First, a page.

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September 15, 2011

09/16/11 Marshall County health officials announced that a mosquito pool has tested positive for the West Nile virus in the county.  West Nile has been around for several years now and tends to be more of a threat in late summer until the first hard frost in autumn knocks the mosquitoes down.

“As people are outside, I want them to be aware of this risk for infection with West Nile virus from mosquitoes, and I strongly recommend they take the simple precautions necessary to protect themselves,” said Byron M. Holm, M.D., Marshall County Health Officer. 

West Nile virus is transmitted to humans by mosquitoes that have bitten an infected bird. The virus usually results in a mild illness known as West Nile fever, which can cause fever, headache, body aches, swollen lymph glands, or a rash. However, a small number of individuals can develop a more severe form of the disease with encephalitis or meningitis and other neurological syndromes, including flaccid muscle paralysis. 

“West Nile virus is potentially a very serious disease,” said Dr. Holm. “The good news is it is also preventable.” Dr. Holm urges county residents to take the following protective steps when they are outdoors:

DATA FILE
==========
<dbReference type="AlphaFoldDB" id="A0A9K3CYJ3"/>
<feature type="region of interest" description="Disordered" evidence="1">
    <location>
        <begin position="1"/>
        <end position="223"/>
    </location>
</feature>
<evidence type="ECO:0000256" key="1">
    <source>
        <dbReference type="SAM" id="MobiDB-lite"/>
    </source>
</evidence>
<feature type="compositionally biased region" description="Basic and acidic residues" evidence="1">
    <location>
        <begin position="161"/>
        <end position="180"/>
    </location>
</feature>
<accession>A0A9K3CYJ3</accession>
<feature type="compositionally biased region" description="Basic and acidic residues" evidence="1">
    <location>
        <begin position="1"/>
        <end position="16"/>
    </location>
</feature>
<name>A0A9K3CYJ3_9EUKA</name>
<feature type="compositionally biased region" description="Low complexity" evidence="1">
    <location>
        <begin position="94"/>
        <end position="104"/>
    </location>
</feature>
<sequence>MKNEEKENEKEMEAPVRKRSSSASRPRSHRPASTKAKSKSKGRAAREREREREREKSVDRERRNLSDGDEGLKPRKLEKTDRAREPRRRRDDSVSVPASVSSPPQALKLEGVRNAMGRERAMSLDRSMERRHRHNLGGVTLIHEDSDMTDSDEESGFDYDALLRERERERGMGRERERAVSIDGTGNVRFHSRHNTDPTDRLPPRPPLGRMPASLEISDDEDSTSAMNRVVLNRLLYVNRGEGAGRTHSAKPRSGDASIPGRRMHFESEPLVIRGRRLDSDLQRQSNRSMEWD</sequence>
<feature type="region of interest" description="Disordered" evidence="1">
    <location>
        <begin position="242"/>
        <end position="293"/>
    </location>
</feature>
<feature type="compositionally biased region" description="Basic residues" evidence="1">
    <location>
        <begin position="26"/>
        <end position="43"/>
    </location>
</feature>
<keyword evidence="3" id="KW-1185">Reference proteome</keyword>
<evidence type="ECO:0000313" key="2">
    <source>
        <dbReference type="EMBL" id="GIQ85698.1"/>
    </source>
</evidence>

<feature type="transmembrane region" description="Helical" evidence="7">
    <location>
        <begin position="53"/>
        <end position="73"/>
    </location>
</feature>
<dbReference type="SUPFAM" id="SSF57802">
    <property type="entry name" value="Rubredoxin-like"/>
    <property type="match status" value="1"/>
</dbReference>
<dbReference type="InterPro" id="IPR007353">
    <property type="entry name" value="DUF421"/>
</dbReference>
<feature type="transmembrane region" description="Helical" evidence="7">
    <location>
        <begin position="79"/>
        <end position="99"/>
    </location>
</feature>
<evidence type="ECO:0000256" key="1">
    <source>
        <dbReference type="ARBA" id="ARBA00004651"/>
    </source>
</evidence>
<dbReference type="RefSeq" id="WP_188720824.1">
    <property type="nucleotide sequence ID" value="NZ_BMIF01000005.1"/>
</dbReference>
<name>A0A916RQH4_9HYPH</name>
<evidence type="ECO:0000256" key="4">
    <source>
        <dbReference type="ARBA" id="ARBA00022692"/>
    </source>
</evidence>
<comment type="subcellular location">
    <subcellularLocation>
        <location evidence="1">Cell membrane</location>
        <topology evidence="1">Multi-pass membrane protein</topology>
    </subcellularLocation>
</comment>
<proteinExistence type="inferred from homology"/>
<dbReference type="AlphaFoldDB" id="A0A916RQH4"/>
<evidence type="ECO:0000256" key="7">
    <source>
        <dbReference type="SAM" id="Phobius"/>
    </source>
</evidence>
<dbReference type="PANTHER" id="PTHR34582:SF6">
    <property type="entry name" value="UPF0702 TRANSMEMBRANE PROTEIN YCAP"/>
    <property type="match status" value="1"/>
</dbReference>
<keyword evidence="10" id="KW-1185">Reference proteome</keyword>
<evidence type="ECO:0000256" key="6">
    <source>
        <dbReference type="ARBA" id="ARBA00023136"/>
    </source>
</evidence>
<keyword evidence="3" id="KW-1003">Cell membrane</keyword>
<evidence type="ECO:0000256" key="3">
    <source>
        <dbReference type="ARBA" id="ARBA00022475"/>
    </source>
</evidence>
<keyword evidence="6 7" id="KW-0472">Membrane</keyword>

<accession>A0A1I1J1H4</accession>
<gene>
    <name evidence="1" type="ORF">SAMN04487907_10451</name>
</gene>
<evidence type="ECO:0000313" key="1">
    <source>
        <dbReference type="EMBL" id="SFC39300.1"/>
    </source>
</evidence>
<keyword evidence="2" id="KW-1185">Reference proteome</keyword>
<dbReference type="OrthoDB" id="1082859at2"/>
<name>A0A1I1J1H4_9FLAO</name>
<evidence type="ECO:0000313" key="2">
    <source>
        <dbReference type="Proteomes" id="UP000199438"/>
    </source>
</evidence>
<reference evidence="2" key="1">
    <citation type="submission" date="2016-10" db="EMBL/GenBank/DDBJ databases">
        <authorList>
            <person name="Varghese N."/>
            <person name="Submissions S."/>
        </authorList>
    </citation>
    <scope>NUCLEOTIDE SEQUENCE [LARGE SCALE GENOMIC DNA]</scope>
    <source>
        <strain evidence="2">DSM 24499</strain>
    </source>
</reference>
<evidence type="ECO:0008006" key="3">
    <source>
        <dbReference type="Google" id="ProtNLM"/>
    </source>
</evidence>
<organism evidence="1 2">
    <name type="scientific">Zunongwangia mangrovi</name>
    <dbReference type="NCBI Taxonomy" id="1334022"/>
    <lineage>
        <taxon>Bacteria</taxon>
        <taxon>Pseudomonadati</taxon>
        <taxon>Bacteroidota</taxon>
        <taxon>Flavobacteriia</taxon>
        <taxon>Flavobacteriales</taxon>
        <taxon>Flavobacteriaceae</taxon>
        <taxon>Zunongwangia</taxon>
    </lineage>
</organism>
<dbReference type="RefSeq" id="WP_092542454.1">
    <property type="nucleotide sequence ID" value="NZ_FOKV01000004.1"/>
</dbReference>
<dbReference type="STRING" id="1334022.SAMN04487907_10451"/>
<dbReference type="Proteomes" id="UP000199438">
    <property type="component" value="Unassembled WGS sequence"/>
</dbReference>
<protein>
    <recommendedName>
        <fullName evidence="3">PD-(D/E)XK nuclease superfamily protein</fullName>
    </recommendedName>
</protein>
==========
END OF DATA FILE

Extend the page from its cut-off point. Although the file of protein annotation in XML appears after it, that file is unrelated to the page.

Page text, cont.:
• Avoid being outdoors during prime mosquito biting times, dusk to dawn, when possible.
  • Apply insect repellent containing DEET, picaradin, or oil of lemon eucalyptus to clothes and exposed skin.
  • Wear long-sleeved shirts and pants.

Local health officials are also asking residents to take steps to rid their properties of potential mosquito breeding grounds:

  • Repair failed septic systems.
  • Drill holes in the bottom of recycling containers that are left outdoors.
  • Keep grass cut short and shrubbery trimmed.
  • Dispose of old tires, tin cans, plastic containers, ceramic pots or other unused containers that can hold water.
  • Every week, empty and clean any containers used to hold water.
  • Clean clogged roof gutters, particularly if leaves tend to plug up the drains.
  • Aerate ornamental pools, or stock them with predatory fish.

Health officials report that although individuals over age 50 are at greatest risk for serious illness and even death from West Nile virus, people of all ages have been infected with the virus and have had severe disease.

Visit the Indiana State Department of Health Web site at:  for updated information on West Nile virus activity in Indiana.

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